In this blog we will discuss how to make a running record. When you care for and support the learning of young children, it is essential to have accurate and up-to-date information about each child’s level of development. Observing children’s normal activities is the most reliable source of this information. Running records are one good way to keep track of your observations.
Care Courses offers the course Observing, Recording, and Assessing Children’s Development. In this course we cover the best ways to perform observations and to assess children’s development, including running records.
What is a running record?
Running records are open-ended, narrative-type records that cover a sequence of behaviors over a period of time. Running records are a good tool to help you discover causes and consequences, for example, finding a pattern to a challenging behavior such biting or hitting. Running records are also useful for planning learning activities for individual children.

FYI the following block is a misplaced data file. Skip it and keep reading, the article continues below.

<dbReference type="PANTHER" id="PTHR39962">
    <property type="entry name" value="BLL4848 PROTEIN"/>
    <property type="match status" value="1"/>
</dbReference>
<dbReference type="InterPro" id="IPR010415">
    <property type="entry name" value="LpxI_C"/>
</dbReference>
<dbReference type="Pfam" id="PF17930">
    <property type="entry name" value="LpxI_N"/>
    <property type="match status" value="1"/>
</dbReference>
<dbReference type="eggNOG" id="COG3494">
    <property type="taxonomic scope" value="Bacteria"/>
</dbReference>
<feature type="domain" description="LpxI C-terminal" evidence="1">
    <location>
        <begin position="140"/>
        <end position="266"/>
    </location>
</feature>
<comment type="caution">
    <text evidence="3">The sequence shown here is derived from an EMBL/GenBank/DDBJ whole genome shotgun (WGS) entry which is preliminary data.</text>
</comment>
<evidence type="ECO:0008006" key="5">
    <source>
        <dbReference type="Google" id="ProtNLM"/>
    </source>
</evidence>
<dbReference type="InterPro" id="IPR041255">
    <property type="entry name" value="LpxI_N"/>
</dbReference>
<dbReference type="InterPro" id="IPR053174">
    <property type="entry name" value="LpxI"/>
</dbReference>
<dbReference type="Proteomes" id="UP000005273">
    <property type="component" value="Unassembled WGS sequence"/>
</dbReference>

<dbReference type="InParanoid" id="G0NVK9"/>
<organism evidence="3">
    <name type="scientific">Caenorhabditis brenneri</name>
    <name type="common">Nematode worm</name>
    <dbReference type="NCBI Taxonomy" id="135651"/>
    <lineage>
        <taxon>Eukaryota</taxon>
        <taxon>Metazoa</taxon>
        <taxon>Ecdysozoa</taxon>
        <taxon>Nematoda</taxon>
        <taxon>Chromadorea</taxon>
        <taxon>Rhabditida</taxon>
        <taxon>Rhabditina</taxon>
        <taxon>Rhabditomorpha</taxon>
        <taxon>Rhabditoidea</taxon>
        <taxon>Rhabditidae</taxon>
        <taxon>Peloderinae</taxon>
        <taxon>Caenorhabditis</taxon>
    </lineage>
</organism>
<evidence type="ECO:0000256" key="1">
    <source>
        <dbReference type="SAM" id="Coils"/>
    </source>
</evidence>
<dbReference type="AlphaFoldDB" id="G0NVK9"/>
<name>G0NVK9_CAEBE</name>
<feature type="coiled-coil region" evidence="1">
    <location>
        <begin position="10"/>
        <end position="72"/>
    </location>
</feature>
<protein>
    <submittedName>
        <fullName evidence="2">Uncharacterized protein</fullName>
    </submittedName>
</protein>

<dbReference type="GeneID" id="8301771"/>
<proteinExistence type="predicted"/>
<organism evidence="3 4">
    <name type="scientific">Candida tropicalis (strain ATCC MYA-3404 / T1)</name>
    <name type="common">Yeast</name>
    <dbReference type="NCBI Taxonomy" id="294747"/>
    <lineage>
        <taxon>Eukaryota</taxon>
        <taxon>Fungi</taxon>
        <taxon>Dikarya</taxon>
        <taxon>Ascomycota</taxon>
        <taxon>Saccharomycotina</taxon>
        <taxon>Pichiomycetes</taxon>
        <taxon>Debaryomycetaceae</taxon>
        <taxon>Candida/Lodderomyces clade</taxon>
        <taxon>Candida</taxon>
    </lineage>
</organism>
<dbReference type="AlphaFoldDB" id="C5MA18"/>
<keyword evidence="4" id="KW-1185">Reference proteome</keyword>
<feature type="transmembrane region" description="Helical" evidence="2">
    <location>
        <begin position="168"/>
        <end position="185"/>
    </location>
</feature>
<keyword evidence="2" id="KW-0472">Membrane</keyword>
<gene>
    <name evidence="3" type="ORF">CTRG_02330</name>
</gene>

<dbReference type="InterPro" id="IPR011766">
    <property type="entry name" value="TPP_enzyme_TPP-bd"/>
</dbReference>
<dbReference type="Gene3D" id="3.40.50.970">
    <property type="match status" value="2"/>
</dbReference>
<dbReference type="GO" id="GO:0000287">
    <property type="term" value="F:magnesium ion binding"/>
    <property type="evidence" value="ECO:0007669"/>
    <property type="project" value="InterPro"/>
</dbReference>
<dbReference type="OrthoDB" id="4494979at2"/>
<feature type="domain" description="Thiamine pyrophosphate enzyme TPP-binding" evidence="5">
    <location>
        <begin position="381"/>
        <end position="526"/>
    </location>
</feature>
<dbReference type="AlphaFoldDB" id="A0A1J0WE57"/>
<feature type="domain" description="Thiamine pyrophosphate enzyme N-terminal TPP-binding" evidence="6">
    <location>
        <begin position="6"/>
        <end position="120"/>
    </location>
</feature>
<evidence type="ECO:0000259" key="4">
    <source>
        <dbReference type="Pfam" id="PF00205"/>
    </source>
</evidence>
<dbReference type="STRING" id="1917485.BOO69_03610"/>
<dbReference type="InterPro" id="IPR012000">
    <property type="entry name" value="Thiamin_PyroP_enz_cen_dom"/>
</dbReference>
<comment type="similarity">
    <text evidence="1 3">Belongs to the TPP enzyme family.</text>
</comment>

Running records include everything that happens during the period of observation. Behaviors are recorded as they happen. Running records provide a rich, complete, and comprehensive account of the child’s behavior.
How to write a running record
- Observe only one child at a time.
- Record only the facts of what you see. Avoid using words that judge or interpret. Don’t record what you believe, suspect, or infer from the child’s actions.
- Record every detail. Don’t omit anything.
- Record behaviors in the order in which they occur.
What to include
Include the date, time, and location of your observation. Include the name and age of each child involved in any incidents observed. Additionally, include the context of the incidents.
As with all observation records, keep your comments separate from the running record itself and clearly label them as your comments.
Other observation methods
While no single observation method provides a complete assessment of a child, combining regular running records with other types of observations will give you a more extensive picture of the child’s needs, interests, and skill levels.
Want to learn about other types of observation methods? Take our course Observing, Recording, and Assessing Children’s Development. In it we cover many methods to assess children and help you understand when and how to best use them.
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